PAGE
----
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Daniel Boone and his trailblazers, including his younger brother Squire, had reached the future site of Boonesborough at the confluence of the Kentucky River and Otter Creek on April 1, 1775. Judge Richard Henderson of the newly formed Transylvania Company, the leader of the expedition, having signed a treaty with the Cherokees, brought his main party to join Boone at the chosen site on April 20.
While fortification was of immediate concern to Henderson, as evidenced by his immediate order to move the hastily constructed “fort” to higher ground, the priorities of most of his settlers were the establishment of claims to virgin land.
April 19: Battles of Lexington and Concord. The first military engagements of the American Revolutionary War.
Summer: Squire Boone lost no time in pursuing his own search for land.He visited a place on Clear Creek in present Shelby County, where he established his claim to the “Painted Stone” track by making a small improvement. Such “improvements” frequently consisted of only a rudimentary “lean-to.”
Spring: [Squire Boone]came again to the same place and took a stone out of the creek and with a mill pick picked my name in full and the date of the year thereon, and with red paint I painted the letters & Figures all red from which stone This Tract of land Took the name of the painted Stone tract.
December 31: The Commonwealth of Virginia carved three counties, including Kentucky County, which ultimately became the State of Kentucky, out of Fincastle County.
May 27: George Rogers Clark arrived at the Falls of the Ohio and established the Corn Island Settlement.
September 9-18: Great Siege of Boonesborough by Chief Blackfish and his Shawnees.
October: Following the siege,Colonel Richard Callaway, Daniel Boone’s bitter rival, preferred the following charges against Boone:
Completely exonerated at a court-martial, Boone was shortly afterward promoted to major.
November 4: The Virginia General Assembly specifically declared Richard Henderson’s “purchase” void but added that he and the Transylvania company deserved compensation for their efforts to settle in Kentucky, providing a grant of 200,000 acres between the Green and Ohio rivers. North Carolina also provided a grant of land, but these were far short of Henderson’s ambitious goals of establishing a separate colony.
Nicholas Meriwether (1749-1828) arrived in Louisville as a “land-locator,” with the mission of obtaining prime land for himself, his family member and others, back in Virginia, who were planning to arrive later.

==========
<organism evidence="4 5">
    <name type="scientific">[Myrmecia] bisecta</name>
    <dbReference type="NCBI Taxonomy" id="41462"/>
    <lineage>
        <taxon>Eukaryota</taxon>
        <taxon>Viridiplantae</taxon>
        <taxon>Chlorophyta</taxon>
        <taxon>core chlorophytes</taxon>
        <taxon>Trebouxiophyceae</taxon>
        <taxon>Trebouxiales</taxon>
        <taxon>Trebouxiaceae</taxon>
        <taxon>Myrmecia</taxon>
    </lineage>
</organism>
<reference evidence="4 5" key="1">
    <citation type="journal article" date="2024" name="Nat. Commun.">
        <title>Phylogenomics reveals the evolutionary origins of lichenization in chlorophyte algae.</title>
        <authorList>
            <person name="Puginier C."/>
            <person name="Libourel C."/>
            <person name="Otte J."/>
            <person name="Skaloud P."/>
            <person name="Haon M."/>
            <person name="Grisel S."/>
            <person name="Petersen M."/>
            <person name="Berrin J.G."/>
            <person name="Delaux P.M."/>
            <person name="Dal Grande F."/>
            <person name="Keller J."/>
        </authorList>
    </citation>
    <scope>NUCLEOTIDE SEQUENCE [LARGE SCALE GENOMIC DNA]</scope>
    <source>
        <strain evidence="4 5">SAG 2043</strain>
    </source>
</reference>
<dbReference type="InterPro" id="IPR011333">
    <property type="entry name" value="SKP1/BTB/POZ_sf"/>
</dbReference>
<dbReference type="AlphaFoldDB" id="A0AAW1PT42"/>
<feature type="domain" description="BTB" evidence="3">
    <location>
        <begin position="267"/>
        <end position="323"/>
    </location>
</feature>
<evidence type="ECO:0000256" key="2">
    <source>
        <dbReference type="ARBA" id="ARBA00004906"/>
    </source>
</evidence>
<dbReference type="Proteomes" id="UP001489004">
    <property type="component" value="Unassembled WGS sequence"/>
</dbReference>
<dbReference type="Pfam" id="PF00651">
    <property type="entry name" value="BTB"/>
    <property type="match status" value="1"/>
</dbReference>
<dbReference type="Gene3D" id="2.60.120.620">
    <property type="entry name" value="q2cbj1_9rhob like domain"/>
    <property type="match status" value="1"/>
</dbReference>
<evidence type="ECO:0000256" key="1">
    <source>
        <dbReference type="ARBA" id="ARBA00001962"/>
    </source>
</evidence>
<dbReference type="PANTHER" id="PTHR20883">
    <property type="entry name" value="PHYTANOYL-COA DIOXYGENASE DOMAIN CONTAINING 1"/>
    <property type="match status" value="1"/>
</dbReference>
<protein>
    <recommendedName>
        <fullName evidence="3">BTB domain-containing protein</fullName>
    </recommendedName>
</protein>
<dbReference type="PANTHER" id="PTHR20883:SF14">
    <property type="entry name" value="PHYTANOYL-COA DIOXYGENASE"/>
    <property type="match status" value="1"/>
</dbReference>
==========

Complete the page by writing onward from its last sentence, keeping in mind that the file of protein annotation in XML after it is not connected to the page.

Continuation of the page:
May:Land Act of 1779, a land-patenting process for early Kentucky settlers, was passed by the Virginia General Assembly. All persons who had made an improvement and planted a crop in Kentucky before January 1, 1778, were entitled to a 400-acre Certificate of Settlement. Additionally, an adjacent 1,000 acres could be purchased under a Preemption Warrant.
Virginia Land Commission, headed by Judge William Fleming, traveled throughout frontier Kentucky to hold sessions during a period of unprecedented cold, known as the “Hard Winter.” It had been established by the Virginia Land Act of 1779 to settle disputed lands claims, of which there were hundreds.
The late University of Louisville professor, Mary K. Bonsteel Tachau, in Federal Courts in the Early Republic: Kentucky 1789-1816 stated that: “[The Virginia Land Commission] journeyed to Kentucky and reviewed more than 1,400 claims, an average of 17 a day. After six months they confirmed 1,328 of them (representing 5,415 square miles, approximately one-eighth the area of the state), declared their work completed and the conflicts resolved, and returned to Virginia. Seldom has a public commission been more industrious, optimistic, or naive.”
November 22: Squire Boone appeared before the Virginia Land Commission, then sitting in Louisville. Here, he obtained certificates for a settlement and preemption for a tract known as “Stockfields” – a few miles southeast of present-day Richmond, near the Army Depot – for improving it and raising a crop.
Later that day, he obtained “for and in behalf of Benjamin Vancleave,” his brother-in-law, certificates for a settlement of 400 acres and an adjacent preemption of 1,000 acres, known as the “Painted Stone” tracts, on Clear Creek.
Having used his own settlement and preemption rights for Stockfields, Boone needed to claim Painted Stone for someone else, in this case, for his brother-in-law. Thus, according to Kandie Adkinson, chief of the Kentucky Secretary of State’s Land Office Division, Boone had to “wheel and deal” for this tract.
Writer’s note: Neal Hammon, local architect, an authority on early Kentucky history, reports that the old map of “The Wildersness Road,” accompanying my previous column, includes inaccuracies, which he has corrected in his latest book, John Floyd: The Life and Letters of a Frontier Surveyor.
Ron Van Stockum can be reached at email@example.com. His latest book, Coming to Kentucky: Heaven is a Kentucky of a Place, just off the press, as well as his others, Kentucky and the Bourbons: the Story of Allen Dale Farm, Squire Boone and Nicholas Meriwether: Kentucky Pioneers,and Remembrances of World Wars, may be purchased at Terhune’s Style Shop in Village Plaza Shopping Center in Shelbyville or from Amazon.com.